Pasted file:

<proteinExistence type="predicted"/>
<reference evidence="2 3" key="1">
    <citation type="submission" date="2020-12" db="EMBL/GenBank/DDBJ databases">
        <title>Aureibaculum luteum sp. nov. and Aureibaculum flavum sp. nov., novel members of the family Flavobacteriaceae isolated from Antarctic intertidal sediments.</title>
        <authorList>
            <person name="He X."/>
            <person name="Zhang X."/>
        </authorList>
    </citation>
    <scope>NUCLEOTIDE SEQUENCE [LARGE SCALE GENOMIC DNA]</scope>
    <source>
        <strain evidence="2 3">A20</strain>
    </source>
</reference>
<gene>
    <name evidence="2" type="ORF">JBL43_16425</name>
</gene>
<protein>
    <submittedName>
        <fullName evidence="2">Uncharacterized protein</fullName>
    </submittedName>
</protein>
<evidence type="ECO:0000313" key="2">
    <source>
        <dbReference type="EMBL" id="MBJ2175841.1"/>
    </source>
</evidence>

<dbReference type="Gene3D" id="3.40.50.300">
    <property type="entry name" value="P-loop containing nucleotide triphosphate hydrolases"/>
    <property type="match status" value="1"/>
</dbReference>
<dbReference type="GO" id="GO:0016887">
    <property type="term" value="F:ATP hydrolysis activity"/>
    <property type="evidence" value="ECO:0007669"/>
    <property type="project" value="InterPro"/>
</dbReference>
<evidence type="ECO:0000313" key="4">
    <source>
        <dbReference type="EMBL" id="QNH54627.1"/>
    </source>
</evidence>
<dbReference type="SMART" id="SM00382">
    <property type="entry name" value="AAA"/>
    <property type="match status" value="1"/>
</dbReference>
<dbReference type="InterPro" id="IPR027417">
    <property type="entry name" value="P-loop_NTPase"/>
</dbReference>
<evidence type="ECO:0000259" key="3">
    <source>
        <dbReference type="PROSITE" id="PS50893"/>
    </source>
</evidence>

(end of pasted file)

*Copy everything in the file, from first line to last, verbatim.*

<proteinExistence type="predicted"/>
<reference evidence="2 3" key="1">
    <citation type="submission" date="2020-12" db="EMBL/GenBank/DDBJ databases">
        <title>Aureibaculum luteum sp. nov. and Aureibaculum flavum sp. nov., novel members of the family Flavobacteriaceae isolated from Antarctic intertidal sediments.</title>
        <authorList>
            <person name="He X."/>
            <person name="Zhang X."/>
        </authorList>
    </citation>
    <scope>NUCLEOTIDE SEQUENCE [LARGE SCALE GENOMIC DNA]</scope>
    <source>
        <strain evidence="2 3">A20</strain>
    </source>
</reference>
<gene>
    <name evidence="2" type="ORF">JBL43_16425</name>
</gene>
<protein>
    <submittedName>
        <fullName evidence="2">Uncharacterized protein</fullName>
    </submittedName>
</protein>
<evidence type="ECO:0000313" key="2">
    <source>
        <dbReference type="EMBL" id="MBJ2175841.1"/>
    </source>
</evidence>

<dbReference type="Gene3D" id="3.40.50.300">
    <property type="entry name" value="P-loop containing nucleotide triphosphate hydrolases"/>
    <property type="match status" value="1"/>
</dbReference>
<dbReference type="GO" id="GO:0016887">
    <property type="term" value="F:ATP hydrolysis activity"/>
    <property type="evidence" value="ECO:0007669"/>
    <property type="project" value="InterPro"/>
</dbReference>
<evidence type="ECO:0000313" key="4">
    <source>
        <dbReference type="EMBL" id="QNH54627.1"/>
    </source>
</evidence>
<dbReference type="SMART" id="SM00382">
    <property type="entry name" value="AAA"/>
    <property type="match status" value="1"/>
</dbReference>
<dbReference type="InterPro" id="IPR027417">
    <property type="entry name" value="P-loop_NTPase"/>
</dbReference>
<evidence type="ECO:0000259" key="3">
    <source>
        <dbReference type="PROSITE" id="PS50893"/>
    </source>
</evidence>